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policy/unspoken borders:

Black Student Alliance

Unspoken Borders Conference

The Black Student Alliance plays an important role in the

These questions, along with many others, highlight a growing

PennDesign community by convening an annual conference

need to evaluate the social conditions, historical precedents and

called “Unspoken Borders.” This year’s conference, “Rebuilding

design decisions that have led to today’s conditions. The Unspoken

Communities after Disaster,” examined successes and failures of

Borders 2010 conference identified contemporary approaches

strategically designed redevelopment efforts.

that are confronting the current power structure, and ones that

Recent years have seen a series of natural disasters that have

are seeking to establish new, justice-oriented design strategies

changed the physical and social landscape of cities worldwide.

that begin rebuilding communities with intentions to include all

In addition, American’s rust belt has been dying for years, leaving

residents and not to remove those in lower-income brackets.

a string of troubled city districts across the country. Previous

—PennDesign Black Student Alliance

mistakes in planning and design have proven to be difficult to fix, due to the lack of synergy and collaboration between politicians, designers, planners, economists, businesses, and residents. The recent downturn in the economy has provided yet another blow,

23-24 April 2010

Elijah Anderson, PhD Elijah Anderson is the William K. Lanman Professor of Sociology at Yale University and is one of the most respected scholars in the field of urban inequality.

Rodney Leon Rodney Leon is founder and principal of Rodney Leon Architects PLLC. He is the designer of the African Burial Ground Memorial in New York City—the only National Monument dedicated Randall Mason to the contributions Randall Mason is an of people of African Associate Professor descent. and Chair of the Graduate Program in Historic Preservation at PennDesign.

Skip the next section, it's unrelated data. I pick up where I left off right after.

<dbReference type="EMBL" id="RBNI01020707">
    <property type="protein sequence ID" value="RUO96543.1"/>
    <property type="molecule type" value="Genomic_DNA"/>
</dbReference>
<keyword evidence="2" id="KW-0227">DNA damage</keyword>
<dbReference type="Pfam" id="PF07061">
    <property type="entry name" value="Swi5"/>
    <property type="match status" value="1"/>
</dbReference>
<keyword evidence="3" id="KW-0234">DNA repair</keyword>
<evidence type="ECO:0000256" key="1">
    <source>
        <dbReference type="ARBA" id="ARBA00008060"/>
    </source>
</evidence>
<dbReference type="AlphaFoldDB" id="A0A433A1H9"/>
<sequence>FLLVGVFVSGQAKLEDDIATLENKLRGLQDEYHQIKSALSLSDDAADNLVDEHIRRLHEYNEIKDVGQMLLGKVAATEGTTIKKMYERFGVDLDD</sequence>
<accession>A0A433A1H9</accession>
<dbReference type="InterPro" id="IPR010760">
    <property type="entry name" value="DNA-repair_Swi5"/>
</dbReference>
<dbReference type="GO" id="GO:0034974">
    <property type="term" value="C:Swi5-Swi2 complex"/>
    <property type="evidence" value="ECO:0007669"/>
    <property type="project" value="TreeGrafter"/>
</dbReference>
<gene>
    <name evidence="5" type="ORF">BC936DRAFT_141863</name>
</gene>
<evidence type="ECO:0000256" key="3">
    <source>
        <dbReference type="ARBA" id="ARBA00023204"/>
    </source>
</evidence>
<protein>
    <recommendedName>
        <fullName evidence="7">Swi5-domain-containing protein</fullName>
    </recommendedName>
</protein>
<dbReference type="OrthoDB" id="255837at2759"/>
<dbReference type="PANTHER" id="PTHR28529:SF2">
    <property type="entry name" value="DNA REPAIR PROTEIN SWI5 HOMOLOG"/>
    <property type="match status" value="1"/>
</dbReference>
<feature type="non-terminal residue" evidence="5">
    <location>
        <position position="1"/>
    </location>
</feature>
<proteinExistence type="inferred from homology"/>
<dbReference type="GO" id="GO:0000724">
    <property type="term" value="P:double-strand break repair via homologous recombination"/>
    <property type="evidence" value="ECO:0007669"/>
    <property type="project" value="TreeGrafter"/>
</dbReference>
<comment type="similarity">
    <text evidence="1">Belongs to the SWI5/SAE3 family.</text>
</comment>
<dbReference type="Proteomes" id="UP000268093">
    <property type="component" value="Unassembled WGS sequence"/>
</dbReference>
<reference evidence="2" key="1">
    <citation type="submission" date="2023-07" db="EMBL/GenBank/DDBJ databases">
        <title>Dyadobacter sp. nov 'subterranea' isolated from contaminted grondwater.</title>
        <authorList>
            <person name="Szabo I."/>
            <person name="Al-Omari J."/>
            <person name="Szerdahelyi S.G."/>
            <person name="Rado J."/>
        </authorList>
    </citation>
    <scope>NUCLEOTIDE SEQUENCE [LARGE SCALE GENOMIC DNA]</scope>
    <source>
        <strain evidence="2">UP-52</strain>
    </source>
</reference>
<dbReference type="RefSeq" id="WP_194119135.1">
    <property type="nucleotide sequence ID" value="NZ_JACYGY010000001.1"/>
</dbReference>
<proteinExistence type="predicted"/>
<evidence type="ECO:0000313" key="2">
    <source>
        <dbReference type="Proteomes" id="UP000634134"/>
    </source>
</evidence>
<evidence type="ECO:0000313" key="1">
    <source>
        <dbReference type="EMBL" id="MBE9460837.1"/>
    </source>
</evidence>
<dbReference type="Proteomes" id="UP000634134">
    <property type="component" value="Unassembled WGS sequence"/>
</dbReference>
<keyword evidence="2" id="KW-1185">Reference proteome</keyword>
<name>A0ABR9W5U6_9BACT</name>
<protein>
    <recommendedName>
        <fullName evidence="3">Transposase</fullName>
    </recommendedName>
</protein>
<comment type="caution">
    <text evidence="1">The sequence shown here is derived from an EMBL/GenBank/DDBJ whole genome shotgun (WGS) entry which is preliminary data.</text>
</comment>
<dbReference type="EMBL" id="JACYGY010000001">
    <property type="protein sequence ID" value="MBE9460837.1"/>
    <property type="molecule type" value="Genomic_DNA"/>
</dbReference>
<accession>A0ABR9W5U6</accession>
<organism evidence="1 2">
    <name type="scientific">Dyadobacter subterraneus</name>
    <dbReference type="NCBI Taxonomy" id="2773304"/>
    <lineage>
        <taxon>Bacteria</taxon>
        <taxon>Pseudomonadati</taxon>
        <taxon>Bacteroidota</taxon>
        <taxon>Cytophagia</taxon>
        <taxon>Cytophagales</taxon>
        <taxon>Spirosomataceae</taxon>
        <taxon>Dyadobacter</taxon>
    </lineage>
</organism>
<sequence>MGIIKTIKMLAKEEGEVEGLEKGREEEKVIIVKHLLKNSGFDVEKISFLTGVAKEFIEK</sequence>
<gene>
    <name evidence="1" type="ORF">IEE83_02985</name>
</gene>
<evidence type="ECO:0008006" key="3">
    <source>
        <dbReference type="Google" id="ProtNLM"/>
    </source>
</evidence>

Student-run conferences and symposia give PennDesigners the opportunity to both participate in and steer the design conversation. The annual Unspoken Borders conference, convened by the

Black Student Alliance, explores the nexus between race, space and class, and in the process, students and faculty alike uncover how latent biases can affect their work.

Anuradha Mathur Anuradha Mathur is an Associate Professor in the Landscape Architecture Department of PennDesign. Mathur, along with her partner Dilip da Cunha, has focused her artistic and design expertise for the past decade on cultural and ecological issues of contentious landscapes.

Lawrence Vale Lawrence Vale is Ford Professor of Urban Design and Planning at M.I.T.

Brian Phillips Brian Phillips, MArch’96, is founding principal of ISA, a Philadelphia-based architecture and research office. ISA views projects as unique and complex networks of relationships that are subject to a broad range of constituents, challenges and opportunities.

The most recent incarnation was themed “Rebuilding Communities After Disaster,” lending a timely urgency to the real-world problems the event tackles every year.

Laura Wolf-Powers Laura Wolf-Powers teaches several courses in the Community and Economic Development concentration of the Department of City and Regional Planning at PennDesign. .